The above mentioned mix of face-to-face tutorials is an expression of well balanced different forms of tutorial offerings and gives the students an opportunity to "juggle" the options for their individual and voluntary participation. For example, evening classes invite students in the nearest vicinity of a study centre and are regular events. They follow the pace of the course of study. There is empirical evidence that 30 minutes of travel time to meeting with the mentor in a study centre is a limit. (U. BERNATH, G. HOHLFELD 1986) Day schools and, even better, residential schools over a weekend or over a whole week are attractive to students who live far away from the centre. However, the compacted residential schools are singular events.
Students benefit most when they make their own choices for their individual mix. Unfortunately these participants represent only a portion of the student body that we are responsible for. Some of the participants can only make use of either the one or the other form. What strikes us most is that there are other students, who cannot participate in face-to-face tutorials at all, but would like to get tutorial support.
So far, the elaboration of the mix of forms of tutorials was our answer to allow as many students as possible to take part in meetings with their mentors prior to their tests and examinations.
Since the Internet spreads into homes, we became aware that mentoring students through the Internet would help to overcome limitations of our face-to-face tutorials. The crucial distance between the student and the study centre would not play a role any longer and just-in-time tutorials would be made possible for every student by Internet-based communication. With the perspective of winning a lot for the improvement of the distance education format by introducing virtual tutoring we were also facing the loss of the face-to-face component. We were challenged.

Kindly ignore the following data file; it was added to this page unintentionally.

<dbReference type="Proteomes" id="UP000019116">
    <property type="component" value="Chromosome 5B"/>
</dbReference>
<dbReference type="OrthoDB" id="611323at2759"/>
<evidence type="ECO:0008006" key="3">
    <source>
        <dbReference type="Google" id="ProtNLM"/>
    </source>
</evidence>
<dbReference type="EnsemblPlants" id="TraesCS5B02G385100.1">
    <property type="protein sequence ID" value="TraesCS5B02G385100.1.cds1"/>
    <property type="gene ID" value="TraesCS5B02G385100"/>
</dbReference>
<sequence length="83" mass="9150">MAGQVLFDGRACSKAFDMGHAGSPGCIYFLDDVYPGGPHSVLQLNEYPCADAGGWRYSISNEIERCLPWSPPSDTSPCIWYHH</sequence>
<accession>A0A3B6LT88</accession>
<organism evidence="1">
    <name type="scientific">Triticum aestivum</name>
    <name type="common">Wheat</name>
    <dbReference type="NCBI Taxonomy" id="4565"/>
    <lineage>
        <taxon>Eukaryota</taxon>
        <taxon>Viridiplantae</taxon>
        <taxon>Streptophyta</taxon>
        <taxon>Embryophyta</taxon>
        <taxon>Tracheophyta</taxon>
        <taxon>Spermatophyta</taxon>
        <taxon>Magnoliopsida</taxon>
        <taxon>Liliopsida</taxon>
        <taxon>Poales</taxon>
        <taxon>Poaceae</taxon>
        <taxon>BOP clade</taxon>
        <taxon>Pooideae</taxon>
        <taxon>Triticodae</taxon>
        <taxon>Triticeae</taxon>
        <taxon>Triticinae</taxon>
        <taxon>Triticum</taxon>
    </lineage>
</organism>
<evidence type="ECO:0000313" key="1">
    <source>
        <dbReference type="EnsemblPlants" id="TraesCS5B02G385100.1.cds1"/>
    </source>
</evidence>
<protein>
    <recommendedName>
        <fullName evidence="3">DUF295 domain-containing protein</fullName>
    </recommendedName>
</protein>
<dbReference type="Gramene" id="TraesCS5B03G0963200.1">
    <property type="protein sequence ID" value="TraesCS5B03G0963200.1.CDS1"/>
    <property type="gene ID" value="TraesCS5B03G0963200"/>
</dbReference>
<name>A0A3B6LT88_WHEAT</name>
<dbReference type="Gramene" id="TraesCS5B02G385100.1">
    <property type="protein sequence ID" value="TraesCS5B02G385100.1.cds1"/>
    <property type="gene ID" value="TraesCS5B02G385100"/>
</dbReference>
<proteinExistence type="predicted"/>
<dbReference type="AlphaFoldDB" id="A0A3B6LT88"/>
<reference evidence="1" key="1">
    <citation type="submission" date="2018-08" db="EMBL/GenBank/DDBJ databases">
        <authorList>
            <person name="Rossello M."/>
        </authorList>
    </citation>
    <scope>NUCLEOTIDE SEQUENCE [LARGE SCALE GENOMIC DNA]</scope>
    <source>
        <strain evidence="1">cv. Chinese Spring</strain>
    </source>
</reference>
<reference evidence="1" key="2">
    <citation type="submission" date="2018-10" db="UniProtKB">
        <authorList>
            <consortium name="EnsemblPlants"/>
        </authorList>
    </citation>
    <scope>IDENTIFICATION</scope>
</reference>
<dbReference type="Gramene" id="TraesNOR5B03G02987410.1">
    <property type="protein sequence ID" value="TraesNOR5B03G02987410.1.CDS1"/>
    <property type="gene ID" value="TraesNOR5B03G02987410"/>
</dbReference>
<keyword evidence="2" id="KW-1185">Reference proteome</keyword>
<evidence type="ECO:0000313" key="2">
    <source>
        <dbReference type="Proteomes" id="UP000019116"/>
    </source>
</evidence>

In 1996 we started to experiment with virtual tutoring, at the same time that we were experiencing an international virtual seminar for professional development in distance education. (U. BERNATH 1997, U. BERNATH and E. RUBIN 1998)
During the 1996/97 term our mentors, for the first time, offered tutorials using interaction and communication via the Internet
The technological platform was specifically choosen to be at a low cost and easy accessable level following the state of the art standards with the combination of the Web, news groups, e-mail and FTP.
2. New perspectives with virtual tutoring
In 1996/7, we added a tiny little "ball" to the "juggling game" for our distant students interested in tutorial support. Our first experiences were created under every-day working conditions and without the fuzzy-effect of grants.
Reflection on our first practical experiences suggests that we should intensify developments towards virtual tutoring. We already can foresee how this new form will change the weight of each "ball" in the mix of tutorial forms. A reallocation of resources will necessarily happen due to limited resources. Virtual tutoring is, in structure, different than face-to-face forms. It will consequently play a different, but complementary, role to the existing forms.
We gained a lot of new dynamics for playing the future "game". Virtual tutoring and face-to-face tutorials at residential schools seem to match perfectly and seem to be the big "balls" in future.